"Freedom of the Press reigns supreme, regrettably, sometimes without responsibility and concern for the good of the country," she said. "There are no political prisoners and no repression against the exercise of political rights and expression. No political opposition has been forced into exile."

The country's is rebuilding its infrastructure, including roads, bridges, hospitals and schools, clinics and playgrounds; and public buildings are also being constructed, renovated or repaired throughout the country. Both the port and the airport have been rehabilitated and in conformity with international security standards, said the President.

"Enrollment in primary schools throughout the country is 605,000 compared to 540,000 in 2008, representing an increase of 11 percent," she said. "Secondary school enrollment is 183,000 compared to 158,000 in 2008, an increase of 14 percent. For the first time, subsidy has been provided to private schools which have contributed to this enrollment performance. We have provided over U.S.$400,000 in subsidy to 20 private institutions."

In the area of health, she said that prevalence rates of malaria, cholera and anemia have been reduced in children, a nationwide immunization campaign against yellow fever was completed and the country has significantly increased delivery of anti-retroviral drugs to Liberians living with HIV.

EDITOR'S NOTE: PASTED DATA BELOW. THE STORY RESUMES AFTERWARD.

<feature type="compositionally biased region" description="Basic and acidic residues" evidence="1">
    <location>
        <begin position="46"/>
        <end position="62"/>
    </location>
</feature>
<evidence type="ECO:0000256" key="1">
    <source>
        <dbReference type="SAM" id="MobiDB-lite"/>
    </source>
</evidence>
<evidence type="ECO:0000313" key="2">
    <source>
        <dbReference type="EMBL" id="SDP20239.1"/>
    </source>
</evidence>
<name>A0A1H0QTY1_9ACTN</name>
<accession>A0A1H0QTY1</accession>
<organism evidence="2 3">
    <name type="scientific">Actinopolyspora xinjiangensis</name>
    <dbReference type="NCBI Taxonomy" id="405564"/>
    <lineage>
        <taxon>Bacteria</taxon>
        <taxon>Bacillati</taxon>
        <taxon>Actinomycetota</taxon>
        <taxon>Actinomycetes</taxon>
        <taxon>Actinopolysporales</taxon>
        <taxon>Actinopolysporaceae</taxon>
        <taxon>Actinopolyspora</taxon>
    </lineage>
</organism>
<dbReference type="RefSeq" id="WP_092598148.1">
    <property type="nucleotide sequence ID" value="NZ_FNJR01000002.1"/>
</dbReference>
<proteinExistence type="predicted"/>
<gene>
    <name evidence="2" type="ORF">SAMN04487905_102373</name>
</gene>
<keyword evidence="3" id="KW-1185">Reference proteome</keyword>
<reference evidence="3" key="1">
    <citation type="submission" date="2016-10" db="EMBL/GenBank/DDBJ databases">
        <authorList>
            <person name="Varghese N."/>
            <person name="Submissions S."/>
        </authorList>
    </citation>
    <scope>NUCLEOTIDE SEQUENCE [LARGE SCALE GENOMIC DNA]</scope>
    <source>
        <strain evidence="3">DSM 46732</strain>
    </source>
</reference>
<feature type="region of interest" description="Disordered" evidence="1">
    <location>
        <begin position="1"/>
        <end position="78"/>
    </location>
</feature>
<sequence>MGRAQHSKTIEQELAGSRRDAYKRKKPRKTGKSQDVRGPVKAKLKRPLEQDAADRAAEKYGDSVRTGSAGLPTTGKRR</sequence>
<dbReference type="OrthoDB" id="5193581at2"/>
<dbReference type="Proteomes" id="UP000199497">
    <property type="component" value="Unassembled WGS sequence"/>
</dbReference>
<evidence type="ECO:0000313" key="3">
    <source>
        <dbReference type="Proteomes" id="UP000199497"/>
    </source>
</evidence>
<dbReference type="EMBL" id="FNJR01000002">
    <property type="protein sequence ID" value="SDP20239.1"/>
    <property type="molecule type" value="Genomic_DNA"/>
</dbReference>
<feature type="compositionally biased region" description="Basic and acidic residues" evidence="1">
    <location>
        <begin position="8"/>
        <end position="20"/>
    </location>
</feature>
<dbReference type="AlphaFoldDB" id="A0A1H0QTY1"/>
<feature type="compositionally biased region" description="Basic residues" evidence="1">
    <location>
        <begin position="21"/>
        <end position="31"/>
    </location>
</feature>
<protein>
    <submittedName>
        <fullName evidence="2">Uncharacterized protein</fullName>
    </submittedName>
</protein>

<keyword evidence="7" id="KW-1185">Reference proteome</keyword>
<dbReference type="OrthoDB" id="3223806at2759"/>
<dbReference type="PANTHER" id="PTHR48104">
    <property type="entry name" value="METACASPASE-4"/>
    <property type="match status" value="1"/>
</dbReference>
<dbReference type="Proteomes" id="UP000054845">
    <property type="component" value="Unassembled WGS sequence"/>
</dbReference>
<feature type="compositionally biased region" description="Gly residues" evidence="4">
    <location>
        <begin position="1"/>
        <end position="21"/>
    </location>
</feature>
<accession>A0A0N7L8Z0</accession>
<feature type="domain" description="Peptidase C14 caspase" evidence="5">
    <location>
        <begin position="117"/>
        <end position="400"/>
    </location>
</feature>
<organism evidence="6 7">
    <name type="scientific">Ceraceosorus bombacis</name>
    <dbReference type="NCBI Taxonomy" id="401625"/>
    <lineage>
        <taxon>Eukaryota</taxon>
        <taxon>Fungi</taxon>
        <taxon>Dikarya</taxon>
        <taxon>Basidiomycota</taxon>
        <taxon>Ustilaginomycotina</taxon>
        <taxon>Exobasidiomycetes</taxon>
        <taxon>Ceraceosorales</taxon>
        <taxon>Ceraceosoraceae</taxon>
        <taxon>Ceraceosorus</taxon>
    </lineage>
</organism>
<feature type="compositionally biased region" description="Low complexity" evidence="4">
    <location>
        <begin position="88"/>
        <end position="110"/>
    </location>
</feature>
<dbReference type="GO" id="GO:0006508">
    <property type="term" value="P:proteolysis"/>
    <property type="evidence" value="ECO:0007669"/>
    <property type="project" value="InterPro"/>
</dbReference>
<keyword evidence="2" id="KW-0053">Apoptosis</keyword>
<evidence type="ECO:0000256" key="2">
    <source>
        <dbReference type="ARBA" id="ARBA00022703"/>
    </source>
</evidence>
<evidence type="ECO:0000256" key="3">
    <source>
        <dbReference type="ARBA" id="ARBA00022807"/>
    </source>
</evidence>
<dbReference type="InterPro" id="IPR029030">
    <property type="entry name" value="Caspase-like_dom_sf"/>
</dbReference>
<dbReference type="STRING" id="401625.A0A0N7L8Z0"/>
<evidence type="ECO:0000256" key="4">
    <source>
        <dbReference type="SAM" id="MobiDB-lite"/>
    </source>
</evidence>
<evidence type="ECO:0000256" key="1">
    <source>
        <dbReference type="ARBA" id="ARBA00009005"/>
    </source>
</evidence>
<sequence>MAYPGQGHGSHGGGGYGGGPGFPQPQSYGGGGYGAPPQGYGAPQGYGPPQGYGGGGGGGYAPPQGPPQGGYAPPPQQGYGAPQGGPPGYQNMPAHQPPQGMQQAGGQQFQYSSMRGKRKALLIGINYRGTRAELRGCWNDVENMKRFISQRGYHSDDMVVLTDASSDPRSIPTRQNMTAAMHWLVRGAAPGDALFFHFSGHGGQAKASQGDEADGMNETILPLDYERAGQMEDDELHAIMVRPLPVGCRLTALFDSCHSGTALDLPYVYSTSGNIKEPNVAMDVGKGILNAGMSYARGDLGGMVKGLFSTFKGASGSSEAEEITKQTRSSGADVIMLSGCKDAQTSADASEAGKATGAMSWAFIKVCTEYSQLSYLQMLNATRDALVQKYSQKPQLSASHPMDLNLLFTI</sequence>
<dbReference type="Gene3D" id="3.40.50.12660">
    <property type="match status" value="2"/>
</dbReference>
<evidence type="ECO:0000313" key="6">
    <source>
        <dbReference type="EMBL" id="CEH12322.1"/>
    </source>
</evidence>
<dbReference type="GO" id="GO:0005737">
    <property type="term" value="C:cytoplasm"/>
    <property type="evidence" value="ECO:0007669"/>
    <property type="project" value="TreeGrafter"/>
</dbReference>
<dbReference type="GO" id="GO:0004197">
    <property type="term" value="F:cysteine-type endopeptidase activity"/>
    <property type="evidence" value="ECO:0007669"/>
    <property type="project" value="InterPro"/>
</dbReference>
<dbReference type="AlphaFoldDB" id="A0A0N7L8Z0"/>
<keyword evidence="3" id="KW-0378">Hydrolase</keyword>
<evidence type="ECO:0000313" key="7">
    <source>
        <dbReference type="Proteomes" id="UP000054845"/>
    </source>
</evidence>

Outlining three areas "that will be defining to the future of this country" she said more has to be done to promote transparency and accountability throughout government but also in the society as a whole. She said "more needs to be done particularly in the areas of punishment under the law," and she promised to take further action herself.

"Without prejudice to their rights of innocence until proven guilty in a court of law, I must act against those, including the ones close to me, whose malpractices have put my credibility and the credibility of the country at risk."